Beginning Oct.1, Utah consumers began noticing changes during checkout at local retailers. Retailers all over Utah and across the country have swapped out old payment terminals in favor of machines that accept new chip credit cards. Unlike their predecessors, these cards contain a microchip that will make it more difficult for hackers and thieves to counterfeit.
Retailers understand the importance of payment security and have invested about $8 billion to upgrade their terminals to accept these new cards. However, despite retailers efforts to improve credit card security, consumers may not receive the full benefits of the enhanced security chip card because issuing banks and credit unions continue to drag their corporate feet.
Beginning today, retailers (not the banks) will start shouldering the burden for fraudulent charges on bogus credit cards. That means more shoppers may be told to insert, not swipe.
Minnesota Public Radio has a report on the Oct. 1 deadline for chip-enabled payment cards, which are intended to combat the sort of widespread fraud schemes like the one that Target Corp. suffered in 2013. A consortium of credit-card companies, which absorbed big losses as a result of that and other data breaches, gave retailers until now to upgrade their systems.
The credit card industrys self-imposed deadline to replace old magnetic-strip cards with new, chip-enabled cards is October 1. The chip cards have new technology that makes it harder for criminals to steal your personal information.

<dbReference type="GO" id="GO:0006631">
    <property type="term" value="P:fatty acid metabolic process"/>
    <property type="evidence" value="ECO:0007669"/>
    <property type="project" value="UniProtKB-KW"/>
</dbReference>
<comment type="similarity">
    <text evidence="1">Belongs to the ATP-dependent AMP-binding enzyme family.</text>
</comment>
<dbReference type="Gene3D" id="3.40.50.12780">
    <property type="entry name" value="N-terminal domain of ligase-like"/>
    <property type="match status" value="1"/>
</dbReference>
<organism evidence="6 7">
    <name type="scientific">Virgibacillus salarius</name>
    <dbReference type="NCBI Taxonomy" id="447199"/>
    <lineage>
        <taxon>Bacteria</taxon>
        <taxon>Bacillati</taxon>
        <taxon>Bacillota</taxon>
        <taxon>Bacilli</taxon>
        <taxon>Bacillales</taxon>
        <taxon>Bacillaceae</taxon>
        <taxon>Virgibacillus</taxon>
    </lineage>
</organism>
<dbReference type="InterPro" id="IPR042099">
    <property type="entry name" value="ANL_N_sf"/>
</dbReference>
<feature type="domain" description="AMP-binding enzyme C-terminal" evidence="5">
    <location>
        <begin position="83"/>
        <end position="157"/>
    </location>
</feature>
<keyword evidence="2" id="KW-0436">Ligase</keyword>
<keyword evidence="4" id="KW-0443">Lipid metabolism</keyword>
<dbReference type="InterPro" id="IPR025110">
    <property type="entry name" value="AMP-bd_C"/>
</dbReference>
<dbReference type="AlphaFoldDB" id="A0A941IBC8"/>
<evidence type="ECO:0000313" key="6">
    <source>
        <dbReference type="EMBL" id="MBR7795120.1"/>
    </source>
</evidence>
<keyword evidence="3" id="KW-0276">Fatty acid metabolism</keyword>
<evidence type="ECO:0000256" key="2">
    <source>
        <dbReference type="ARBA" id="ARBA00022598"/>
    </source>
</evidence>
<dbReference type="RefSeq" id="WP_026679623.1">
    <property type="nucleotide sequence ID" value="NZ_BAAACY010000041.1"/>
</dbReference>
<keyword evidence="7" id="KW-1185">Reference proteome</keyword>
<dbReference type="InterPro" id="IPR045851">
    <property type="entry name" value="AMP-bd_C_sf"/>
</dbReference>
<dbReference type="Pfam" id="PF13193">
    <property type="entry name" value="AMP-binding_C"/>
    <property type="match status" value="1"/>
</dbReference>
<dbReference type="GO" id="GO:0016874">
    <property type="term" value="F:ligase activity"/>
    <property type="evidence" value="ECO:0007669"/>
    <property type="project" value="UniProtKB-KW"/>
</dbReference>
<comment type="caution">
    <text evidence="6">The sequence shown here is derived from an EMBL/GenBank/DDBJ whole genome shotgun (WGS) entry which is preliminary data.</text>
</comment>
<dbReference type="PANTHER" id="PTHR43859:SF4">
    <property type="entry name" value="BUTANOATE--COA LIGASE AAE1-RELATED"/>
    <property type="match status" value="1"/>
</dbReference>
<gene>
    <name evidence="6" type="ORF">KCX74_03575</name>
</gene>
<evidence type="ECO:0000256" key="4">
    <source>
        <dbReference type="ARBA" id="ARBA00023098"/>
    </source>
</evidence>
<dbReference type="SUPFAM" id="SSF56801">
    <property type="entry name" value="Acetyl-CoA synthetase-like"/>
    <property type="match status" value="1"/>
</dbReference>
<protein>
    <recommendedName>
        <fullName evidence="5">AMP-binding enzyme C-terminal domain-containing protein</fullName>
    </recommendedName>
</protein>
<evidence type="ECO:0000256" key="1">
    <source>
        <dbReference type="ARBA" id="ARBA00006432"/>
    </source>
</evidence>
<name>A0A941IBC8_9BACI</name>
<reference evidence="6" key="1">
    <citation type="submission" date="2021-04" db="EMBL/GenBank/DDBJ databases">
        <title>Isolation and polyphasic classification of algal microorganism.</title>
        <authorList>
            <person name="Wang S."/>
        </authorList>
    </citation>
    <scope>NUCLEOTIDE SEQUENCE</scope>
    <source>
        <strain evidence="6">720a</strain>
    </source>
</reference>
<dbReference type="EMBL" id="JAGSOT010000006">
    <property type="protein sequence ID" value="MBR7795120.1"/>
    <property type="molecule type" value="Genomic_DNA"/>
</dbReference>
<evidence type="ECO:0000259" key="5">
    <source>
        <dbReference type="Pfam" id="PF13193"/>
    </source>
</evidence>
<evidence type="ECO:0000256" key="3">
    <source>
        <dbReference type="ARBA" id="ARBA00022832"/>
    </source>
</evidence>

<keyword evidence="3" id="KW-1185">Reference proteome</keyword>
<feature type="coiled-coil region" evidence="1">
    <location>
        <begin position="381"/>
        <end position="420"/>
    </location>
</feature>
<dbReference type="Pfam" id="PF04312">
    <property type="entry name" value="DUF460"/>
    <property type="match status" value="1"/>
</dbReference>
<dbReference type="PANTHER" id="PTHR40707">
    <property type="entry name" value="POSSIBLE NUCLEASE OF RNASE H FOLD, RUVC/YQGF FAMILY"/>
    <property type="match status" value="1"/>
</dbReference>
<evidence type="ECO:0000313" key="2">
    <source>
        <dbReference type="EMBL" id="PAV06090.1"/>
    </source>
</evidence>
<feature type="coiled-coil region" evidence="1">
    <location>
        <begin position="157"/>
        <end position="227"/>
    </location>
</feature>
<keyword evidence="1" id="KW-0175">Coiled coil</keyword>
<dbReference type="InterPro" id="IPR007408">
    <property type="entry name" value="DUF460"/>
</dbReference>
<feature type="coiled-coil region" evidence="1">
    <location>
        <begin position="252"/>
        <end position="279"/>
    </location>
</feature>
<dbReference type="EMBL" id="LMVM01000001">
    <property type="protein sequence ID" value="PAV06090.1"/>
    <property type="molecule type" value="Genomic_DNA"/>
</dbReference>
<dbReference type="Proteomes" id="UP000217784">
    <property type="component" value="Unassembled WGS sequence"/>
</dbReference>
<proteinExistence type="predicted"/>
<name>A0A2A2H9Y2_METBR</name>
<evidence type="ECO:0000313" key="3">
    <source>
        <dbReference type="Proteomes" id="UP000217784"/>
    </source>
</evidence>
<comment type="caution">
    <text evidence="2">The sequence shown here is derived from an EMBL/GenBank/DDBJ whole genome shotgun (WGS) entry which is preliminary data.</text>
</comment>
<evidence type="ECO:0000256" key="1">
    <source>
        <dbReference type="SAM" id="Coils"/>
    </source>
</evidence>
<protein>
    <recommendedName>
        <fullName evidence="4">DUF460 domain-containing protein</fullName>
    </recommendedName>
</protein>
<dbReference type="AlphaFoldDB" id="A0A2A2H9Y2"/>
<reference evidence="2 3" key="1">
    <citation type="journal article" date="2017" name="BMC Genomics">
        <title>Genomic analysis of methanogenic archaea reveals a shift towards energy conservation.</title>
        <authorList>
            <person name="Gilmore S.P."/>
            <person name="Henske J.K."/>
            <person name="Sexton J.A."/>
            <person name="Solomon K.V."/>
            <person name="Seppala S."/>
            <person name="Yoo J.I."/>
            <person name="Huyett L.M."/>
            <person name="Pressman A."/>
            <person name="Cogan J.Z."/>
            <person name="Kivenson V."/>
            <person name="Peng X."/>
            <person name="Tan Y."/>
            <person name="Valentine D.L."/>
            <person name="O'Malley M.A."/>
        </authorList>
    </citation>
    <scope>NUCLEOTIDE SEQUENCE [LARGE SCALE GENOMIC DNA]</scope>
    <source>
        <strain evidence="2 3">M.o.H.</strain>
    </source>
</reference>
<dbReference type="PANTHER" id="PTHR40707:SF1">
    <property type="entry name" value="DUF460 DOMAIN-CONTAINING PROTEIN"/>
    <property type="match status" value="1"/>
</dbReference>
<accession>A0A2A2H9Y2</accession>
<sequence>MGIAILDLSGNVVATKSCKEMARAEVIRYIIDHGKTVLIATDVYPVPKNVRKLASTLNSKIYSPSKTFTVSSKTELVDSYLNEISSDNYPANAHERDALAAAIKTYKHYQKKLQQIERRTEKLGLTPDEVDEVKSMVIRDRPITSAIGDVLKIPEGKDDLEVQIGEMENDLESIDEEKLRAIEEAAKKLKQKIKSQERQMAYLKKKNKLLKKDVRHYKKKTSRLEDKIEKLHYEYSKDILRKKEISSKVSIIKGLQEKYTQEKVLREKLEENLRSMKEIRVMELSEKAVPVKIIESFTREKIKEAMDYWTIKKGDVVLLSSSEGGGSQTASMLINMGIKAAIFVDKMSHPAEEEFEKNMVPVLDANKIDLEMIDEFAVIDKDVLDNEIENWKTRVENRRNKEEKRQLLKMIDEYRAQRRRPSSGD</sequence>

Youll actually put your card into a little cover. People complain that it takes a little bit longer, but that little bit of log time is worth it in the long run so that your data is protected, said Ross Kenneth Urken, editor, Main Street.
But the rollout has been sluggish. About 60 percent of American cardholders dont have the chip cards in their wallets and consumers will need to change their habit of swiping their credit cards to pay.
(SEYMOUR) - Two Louisville men who were arrested in February after police discovered more than 170 credit cards containing stolen numbers in their vehicle near Seymour.
Both 29-year-old Rene Perez and 25-year-old Brian Diaz, received three-year prison terms.
Jackson Circuit Judge Richard W. Poynter sentenced each man after they both plead guilty to one Level 5 felony count of fraud on a financial institution.
In a plea deal the state agreed to dismiss 32 other counts of the same charge against the pair in exchange for a guilty plea.
The pair were arrested after an Indiana State trooper Indiana State Police Trooper James Wells reported stopping a blue 2005 Mercedes for making an unsafe lane change while following another vehicle too closely in the southbound lanes of Interstate 65 near the 49-mile marker.